CREATION AND IMPLEMENTATION OF A CLINICAL DECISION SUPPORT TOOL TO DECREASE VOLUME OF INPATIENT STRESS TESTS AT A PUBLIC ACADEMIC HOSPITAL

Ian Fagan, MD1, Jung-Eun Ha, MD2, Jonathan Chun, MD2, Michael Janjigian, MD3, 1NYU Langone Medical Center / Bellevue Hospital, New York, NY; 2New York University School of Medicine; 3NYU Langone Medical Center / Bellevue Hospital

Meeting: Hospital Medicine 2018; April 8-11; Orlando, Fla.

Abstract number: 219

Categories: Hospital Medicine 2018, Quality Improvement, Research

Keywords: , ,

Background: Patients admitted to our hospital with chest pain concerning for Acute Coronary Syndrome (ACS) have a length of stay exceeding the community average. We postulated that unnecessary stress test orders in some cases may be contributing to this increased length of stay. We hypothesized that implementation of a clinical decision support tool (CDST) would decrease the rate of cardiac stress test ordering and possibly decrease length of stay.

Methods: A pilot cardiac stress test CDST was developed at our institution and implemented on July 1, 2015. Based on reviews of initial data, local expertise from hospitalists and cardiologists, as well as feedback from discussions at SHM16, we created a revised CDST (Figure 1) that was distributed on July 1, 2016. We compared the cohort of patients admitted to the inpatient telemetry unit during the six months prior to implementation of the revised CDST (January through June 2016) with patients admitted during the one year after implementation (July 2016 through June 2017). The primary outcomes were the rate of stress test performed, the rate of positive stress test, and the average length of stay (ALOS).

Results: In the six months prior to the intervention 892 patients were admitted to telemetry, whereas in the year after the intervention 1,606 patients were admitted to telemetry. The rate of stress tests went from 19.8% (177/892) prior to the intervention to 15.2% (244/1,606) after the intervention (p = 0.0014). Baseline characteristics were the same among patients who had stress tests prior to the intervention compared to after the intervention, except for rate of “not on aspirin” (32% vs 42%, p=0.003) and rate of “not on statin” (32% vs 47%, p=0.001). The rate of positive stress test remained unchanged, going from 3.8% (34/892) prior to the intervention to 3.0% (48/1,606) after intervention (p = 0.18). The average length of stay went from 3.44 days prior to the intervention to 3.12 days after the intervention, however this difference was not statistically significant (p = 0.16).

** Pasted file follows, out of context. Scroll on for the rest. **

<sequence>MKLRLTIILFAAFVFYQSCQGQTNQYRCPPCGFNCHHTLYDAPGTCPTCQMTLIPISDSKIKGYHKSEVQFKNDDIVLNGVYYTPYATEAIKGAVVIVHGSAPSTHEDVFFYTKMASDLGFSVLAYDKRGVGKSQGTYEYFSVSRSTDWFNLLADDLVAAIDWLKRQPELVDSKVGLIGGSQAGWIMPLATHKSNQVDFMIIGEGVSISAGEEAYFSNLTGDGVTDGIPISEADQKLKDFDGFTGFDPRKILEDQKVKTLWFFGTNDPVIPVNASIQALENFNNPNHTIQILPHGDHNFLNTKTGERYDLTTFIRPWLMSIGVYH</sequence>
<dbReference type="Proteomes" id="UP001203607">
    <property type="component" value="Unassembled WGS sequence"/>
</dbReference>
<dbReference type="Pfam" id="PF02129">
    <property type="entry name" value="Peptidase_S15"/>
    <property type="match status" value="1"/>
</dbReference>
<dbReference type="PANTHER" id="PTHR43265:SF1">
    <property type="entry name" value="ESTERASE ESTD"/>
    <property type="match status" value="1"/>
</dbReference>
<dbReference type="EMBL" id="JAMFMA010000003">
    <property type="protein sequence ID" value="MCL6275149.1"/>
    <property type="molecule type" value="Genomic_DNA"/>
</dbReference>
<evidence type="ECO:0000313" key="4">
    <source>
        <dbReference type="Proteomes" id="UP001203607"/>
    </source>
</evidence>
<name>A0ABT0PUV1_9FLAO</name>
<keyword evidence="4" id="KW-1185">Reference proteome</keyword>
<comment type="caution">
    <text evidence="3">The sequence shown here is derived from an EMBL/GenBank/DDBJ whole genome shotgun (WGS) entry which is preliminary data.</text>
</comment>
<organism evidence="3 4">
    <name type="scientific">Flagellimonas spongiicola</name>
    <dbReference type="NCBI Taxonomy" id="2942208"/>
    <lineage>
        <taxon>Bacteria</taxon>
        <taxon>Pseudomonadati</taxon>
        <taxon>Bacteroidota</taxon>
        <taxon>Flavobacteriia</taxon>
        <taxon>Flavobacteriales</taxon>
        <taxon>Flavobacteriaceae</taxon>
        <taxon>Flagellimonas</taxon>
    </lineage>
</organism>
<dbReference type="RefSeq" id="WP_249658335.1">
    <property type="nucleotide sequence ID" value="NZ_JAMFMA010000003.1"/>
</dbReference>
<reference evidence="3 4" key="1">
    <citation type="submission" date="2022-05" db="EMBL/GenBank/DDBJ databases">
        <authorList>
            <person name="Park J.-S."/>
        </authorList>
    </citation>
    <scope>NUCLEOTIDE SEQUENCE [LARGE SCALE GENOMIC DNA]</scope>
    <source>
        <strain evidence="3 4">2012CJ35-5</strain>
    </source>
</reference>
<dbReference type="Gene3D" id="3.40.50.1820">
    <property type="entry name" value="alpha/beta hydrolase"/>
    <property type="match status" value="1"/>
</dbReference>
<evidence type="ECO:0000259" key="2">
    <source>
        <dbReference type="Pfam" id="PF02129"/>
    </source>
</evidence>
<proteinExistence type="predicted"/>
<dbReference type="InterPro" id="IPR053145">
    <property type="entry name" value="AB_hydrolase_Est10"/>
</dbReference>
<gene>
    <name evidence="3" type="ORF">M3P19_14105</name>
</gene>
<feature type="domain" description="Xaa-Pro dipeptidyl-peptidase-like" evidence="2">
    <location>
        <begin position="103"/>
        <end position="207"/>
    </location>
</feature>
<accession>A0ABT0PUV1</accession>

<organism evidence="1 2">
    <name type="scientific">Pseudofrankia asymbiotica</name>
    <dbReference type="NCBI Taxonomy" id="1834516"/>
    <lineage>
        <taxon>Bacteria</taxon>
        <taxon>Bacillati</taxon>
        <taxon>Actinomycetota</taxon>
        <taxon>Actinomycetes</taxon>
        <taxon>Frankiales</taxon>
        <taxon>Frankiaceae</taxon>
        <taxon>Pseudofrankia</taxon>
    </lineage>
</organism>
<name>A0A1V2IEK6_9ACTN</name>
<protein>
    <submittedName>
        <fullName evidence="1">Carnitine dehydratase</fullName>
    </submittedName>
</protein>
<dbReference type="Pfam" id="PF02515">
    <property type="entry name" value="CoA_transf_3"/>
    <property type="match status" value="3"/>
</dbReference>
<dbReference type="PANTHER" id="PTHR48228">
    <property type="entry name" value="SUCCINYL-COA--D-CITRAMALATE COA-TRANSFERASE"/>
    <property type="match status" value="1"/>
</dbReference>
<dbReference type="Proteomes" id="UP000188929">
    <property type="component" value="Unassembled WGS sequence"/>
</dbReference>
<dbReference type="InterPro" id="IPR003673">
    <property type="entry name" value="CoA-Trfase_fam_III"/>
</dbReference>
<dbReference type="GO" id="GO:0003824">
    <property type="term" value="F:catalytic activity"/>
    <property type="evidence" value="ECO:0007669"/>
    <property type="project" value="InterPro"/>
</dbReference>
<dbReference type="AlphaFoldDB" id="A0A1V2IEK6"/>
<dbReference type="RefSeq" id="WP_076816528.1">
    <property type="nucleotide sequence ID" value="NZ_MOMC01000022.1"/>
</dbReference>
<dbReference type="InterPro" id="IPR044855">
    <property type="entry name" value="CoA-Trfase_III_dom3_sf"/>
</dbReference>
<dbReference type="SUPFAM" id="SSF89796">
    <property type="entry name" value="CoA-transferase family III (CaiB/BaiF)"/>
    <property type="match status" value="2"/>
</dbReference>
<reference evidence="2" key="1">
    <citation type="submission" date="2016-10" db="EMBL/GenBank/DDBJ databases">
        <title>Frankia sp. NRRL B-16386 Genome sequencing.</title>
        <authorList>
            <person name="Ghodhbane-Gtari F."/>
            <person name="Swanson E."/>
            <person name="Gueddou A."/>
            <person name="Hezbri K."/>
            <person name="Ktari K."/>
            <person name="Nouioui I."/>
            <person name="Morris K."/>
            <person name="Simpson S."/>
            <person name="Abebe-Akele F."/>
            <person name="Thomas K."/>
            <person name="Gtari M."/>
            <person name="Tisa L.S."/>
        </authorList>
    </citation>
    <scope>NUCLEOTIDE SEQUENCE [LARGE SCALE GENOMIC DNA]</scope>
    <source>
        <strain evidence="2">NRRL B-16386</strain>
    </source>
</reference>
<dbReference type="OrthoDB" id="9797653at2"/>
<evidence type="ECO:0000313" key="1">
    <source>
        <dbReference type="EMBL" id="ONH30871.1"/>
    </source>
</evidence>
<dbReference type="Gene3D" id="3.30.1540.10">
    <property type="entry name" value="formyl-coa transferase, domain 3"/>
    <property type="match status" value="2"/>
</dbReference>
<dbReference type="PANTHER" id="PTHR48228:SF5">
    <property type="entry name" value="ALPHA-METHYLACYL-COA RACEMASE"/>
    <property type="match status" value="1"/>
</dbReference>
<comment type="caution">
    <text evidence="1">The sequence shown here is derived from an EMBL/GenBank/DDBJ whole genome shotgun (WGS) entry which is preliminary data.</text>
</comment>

Conclusions: The implementation of a CDST was associated with a significant decrease in the rate of inpatient stress tests performed at our hospital. The length of stay among patients on the telemetry unit also down-trended, though this was not statistically significant. While we performed fewer inpatient stress tests, the rate of positive stress test was unchanged, suggesting that the CDST decreased unnecessary testing without decreasing the rate of detection of coronary disease . Increasing provider use of the CDST has potential to further decrease unnecessary testing and further reduce ALOS, and may be achieved through embedding of the CDST into the electronic ordering system.

IMAGE 1: Figure 1: CDST

To cite this abstract:

Fagan, I; Ha, J; Chun, J; Janjigian, M. CREATION AND IMPLEMENTATION OF A CLINICAL DECISION SUPPORT TOOL TO DECREASE VOLUME OF INPATIENT STRESS TESTS AT A PUBLIC ACADEMIC HOSPITAL. Abstract published at Hospital Medicine 2018; April 8-11; Orlando, Fla. Abstract 219. https://www.shmabstracts.com/abstract/creation-and-implementation-of-a-clinical-decision-support-tool-to-decrease-volume-of-inpatient-stress-tests-at-a-public-academic-hospital/. Accessed September 19, 2019.

« Back to Hospital Medicine 2018; April 8-11; Orlando, Fla.